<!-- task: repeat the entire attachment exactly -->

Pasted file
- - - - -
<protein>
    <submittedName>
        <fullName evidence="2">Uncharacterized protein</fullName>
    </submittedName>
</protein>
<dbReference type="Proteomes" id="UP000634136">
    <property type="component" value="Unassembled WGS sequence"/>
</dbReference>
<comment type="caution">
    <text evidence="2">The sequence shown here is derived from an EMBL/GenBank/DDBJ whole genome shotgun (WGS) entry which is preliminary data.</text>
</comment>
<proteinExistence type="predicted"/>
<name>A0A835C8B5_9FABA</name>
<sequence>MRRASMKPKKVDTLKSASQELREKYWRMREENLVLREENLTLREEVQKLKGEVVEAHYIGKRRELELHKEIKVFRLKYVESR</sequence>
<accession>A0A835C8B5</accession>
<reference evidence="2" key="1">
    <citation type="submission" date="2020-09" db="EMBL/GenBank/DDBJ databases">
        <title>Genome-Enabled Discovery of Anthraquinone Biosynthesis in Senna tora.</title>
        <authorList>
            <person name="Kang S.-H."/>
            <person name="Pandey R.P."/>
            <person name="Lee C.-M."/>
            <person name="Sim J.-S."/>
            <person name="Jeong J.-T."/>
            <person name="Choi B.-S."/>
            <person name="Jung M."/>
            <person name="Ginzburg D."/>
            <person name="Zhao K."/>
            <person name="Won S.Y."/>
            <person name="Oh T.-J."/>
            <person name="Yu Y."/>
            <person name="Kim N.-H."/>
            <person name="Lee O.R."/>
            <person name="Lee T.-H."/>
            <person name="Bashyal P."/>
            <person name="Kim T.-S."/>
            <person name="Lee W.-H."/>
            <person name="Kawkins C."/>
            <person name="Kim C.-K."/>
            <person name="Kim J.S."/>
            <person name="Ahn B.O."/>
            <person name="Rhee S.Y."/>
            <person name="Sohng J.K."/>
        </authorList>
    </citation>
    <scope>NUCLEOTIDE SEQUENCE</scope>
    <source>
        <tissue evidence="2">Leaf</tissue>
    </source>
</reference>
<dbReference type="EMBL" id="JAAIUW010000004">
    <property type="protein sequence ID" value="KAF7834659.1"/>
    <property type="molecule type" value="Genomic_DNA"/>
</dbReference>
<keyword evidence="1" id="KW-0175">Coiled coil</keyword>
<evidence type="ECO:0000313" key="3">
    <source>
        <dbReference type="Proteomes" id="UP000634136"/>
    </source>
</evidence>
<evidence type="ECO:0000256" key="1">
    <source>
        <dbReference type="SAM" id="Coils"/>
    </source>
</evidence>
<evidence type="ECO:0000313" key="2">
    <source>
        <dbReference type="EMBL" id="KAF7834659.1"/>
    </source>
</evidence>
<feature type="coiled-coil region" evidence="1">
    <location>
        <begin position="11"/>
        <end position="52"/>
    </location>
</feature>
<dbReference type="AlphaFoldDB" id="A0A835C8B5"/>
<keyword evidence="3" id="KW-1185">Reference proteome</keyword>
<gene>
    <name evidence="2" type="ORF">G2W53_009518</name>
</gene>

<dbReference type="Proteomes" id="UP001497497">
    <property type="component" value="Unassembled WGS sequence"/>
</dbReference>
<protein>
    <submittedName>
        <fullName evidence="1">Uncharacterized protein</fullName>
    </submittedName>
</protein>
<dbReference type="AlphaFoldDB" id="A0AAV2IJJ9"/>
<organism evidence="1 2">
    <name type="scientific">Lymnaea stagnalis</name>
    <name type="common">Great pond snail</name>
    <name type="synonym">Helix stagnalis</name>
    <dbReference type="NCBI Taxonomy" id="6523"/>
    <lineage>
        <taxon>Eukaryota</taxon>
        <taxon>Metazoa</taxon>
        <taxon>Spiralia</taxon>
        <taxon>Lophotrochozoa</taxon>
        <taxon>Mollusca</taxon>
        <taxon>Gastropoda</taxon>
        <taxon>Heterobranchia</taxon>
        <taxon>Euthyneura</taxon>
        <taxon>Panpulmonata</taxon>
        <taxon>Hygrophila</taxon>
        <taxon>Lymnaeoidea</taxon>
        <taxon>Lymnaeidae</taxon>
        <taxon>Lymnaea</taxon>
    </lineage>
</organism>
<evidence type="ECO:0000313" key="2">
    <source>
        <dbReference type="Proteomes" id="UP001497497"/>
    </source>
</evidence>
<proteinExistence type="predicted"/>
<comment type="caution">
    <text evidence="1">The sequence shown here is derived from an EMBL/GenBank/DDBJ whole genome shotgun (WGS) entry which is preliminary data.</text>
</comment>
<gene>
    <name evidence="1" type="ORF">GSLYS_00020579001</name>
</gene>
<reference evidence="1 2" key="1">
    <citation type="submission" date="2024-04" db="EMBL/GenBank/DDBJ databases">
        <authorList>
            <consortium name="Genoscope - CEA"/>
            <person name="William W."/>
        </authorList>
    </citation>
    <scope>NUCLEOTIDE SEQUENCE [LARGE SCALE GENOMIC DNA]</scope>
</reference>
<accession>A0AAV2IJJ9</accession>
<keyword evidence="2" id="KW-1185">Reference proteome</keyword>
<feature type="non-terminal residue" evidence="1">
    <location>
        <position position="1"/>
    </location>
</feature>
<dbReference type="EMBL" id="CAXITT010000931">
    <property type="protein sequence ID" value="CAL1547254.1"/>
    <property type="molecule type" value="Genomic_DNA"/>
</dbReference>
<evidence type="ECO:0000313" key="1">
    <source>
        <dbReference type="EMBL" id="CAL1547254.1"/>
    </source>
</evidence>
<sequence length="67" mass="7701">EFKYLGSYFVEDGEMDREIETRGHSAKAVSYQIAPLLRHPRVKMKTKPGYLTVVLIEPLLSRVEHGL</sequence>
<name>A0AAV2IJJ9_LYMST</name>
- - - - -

<protein>
    <submittedName>
        <fullName evidence="2">Uncharacterized protein</fullName>
    </submittedName>
</protein>
<dbReference type="Proteomes" id="UP000634136">
    <property type="component" value="Unassembled WGS sequence"/>
</dbReference>
<comment type="caution">
    <text evidence="2">The sequence shown here is derived from an EMBL/GenBank/DDBJ whole genome shotgun (WGS) entry which is preliminary data.</text>
</comment>
<proteinExistence type="predicted"/>
<name>A0A835C8B5_9FABA</name>
<sequence>MRRASMKPKKVDTLKSASQELREKYWRMREENLVLREENLTLREEVQKLKGEVVEAHYIGKRRELELHKEIKVFRLKYVESR</sequence>
<accession>A0A835C8B5</accession>
<reference evidence="2" key="1">
    <citation type="submission" date="2020-09" db="EMBL/GenBank/DDBJ databases">
        <title>Genome-Enabled Discovery of Anthraquinone Biosynthesis in Senna tora.</title>
        <authorList>
            <person name="Kang S.-H."/>
            <person name="Pandey R.P."/>
            <person name="Lee C.-M."/>
            <person name="Sim J.-S."/>
            <person name="Jeong J.-T."/>
            <person name="Choi B.-S."/>
            <person name="Jung M."/>
            <person name="Ginzburg D."/>
            <person name="Zhao K."/>
            <person name="Won S.Y."/>
            <person name="Oh T.-J."/>
            <person name="Yu Y."/>
            <person name="Kim N.-H."/>
            <person name="Lee O.R."/>
            <person name="Lee T.-H."/>
            <person name="Bashyal P."/>
            <person name="Kim T.-S."/>
            <person name="Lee W.-H."/>
            <person name="Kawkins C."/>
            <person name="Kim C.-K."/>
            <person name="Kim J.S."/>
            <person name="Ahn B.O."/>
            <person name="Rhee S.Y."/>
            <person name="Sohng J.K."/>
        </authorList>
    </citation>
    <scope>NUCLEOTIDE SEQUENCE</scope>
    <source>
        <tissue evidence="2">Leaf</tissue>
    </source>
</reference>
<dbReference type="EMBL" id="JAAIUW010000004">
    <property type="protein sequence ID" value="KAF7834659.1"/>
    <property type="molecule type" value="Genomic_DNA"/>
</dbReference>
<keyword evidence="1" id="KW-0175">Coiled coil</keyword>
<evidence type="ECO:0000313" key="3">
    <source>
        <dbReference type="Proteomes" id="UP000634136"/>
    </source>
</evidence>
<evidence type="ECO:0000256" key="1">
    <source>
        <dbReference type="SAM" id="Coils"/>
    </source>
</evidence>
<evidence type="ECO:0000313" key="2">
    <source>
        <dbReference type="EMBL" id="KAF7834659.1"/>
    </source>
</evidence>
<feature type="coiled-coil region" evidence="1">
    <location>
        <begin position="11"/>
        <end position="52"/>
    </location>
</feature>
<dbReference type="AlphaFoldDB" id="A0A835C8B5"/>
<keyword evidence="3" id="KW-1185">Reference proteome</keyword>
<gene>
    <name evidence="2" type="ORF">G2W53_009518</name>
</gene>

<dbReference type="Proteomes" id="UP001497497">
    <property type="component" value="Unassembled WGS sequence"/>
</dbReference>
<protein>
    <submittedName>
        <fullName evidence="1">Uncharacterized protein</fullName>
    </submittedName>
</protein>
<dbReference type="AlphaFoldDB" id="A0AAV2IJJ9"/>
<organism evidence="1 2">
    <name type="scientific">Lymnaea stagnalis</name>
    <name type="common">Great pond snail</name>
    <name type="synonym">Helix stagnalis</name>
    <dbReference type="NCBI Taxonomy" id="6523"/>
    <lineage>
        <taxon>Eukaryota</taxon>
        <taxon>Metazoa</taxon>
        <taxon>Spiralia</taxon>
        <taxon>Lophotrochozoa</taxon>
        <taxon>Mollusca</taxon>
        <taxon>Gastropoda</taxon>
        <taxon>Heterobranchia</taxon>
        <taxon>Euthyneura</taxon>
        <taxon>Panpulmonata</taxon>
        <taxon>Hygrophila</taxon>
        <taxon>Lymnaeoidea</taxon>
        <taxon>Lymnaeidae</taxon>
        <taxon>Lymnaea</taxon>
    </lineage>
</organism>
<evidence type="ECO:0000313" key="2">
    <source>
        <dbReference type="Proteomes" id="UP001497497"/>
    </source>
</evidence>
<proteinExistence type="predicted"/>
<comment type="caution">
    <text evidence="1">The sequence shown here is derived from an EMBL/GenBank/DDBJ whole genome shotgun (WGS) entry which is preliminary data.</text>
</comment>
<gene>
    <name evidence="1" type="ORF">GSLYS_00020579001</name>
</gene>
<reference evidence="1 2" key="1">
    <citation type="submission" date="2024-04" db="EMBL/GenBank/DDBJ databases">
        <authorList>
            <consortium name="Genoscope - CEA"/>
            <person name="William W."/>
        </authorList>
    </citation>
    <scope>NUCLEOTIDE SEQUENCE [LARGE SCALE GENOMIC DNA]</scope>
</reference>
<accession>A0AAV2IJJ9</accession>
<keyword evidence="2" id="KW-1185">Reference proteome</keyword>
<feature type="non-terminal residue" evidence="1">
    <location>
        <position position="1"/>
    </location>
</feature>
<dbReference type="EMBL" id="CAXITT010000931">
    <property type="protein sequence ID" value="CAL1547254.1"/>
    <property type="molecule type" value="Genomic_DNA"/>
</dbReference>
<evidence type="ECO:0000313" key="1">
    <source>
        <dbReference type="EMBL" id="CAL1547254.1"/>
    </source>
</evidence>
<sequence length="67" mass="7701">EFKYLGSYFVEDGEMDREIETRGHSAKAVSYQIAPLLRHPRVKMKTKPGYLTVVLIEPLLSRVEHGL</sequence>
<name>A0AAV2IJJ9_LYMST</name>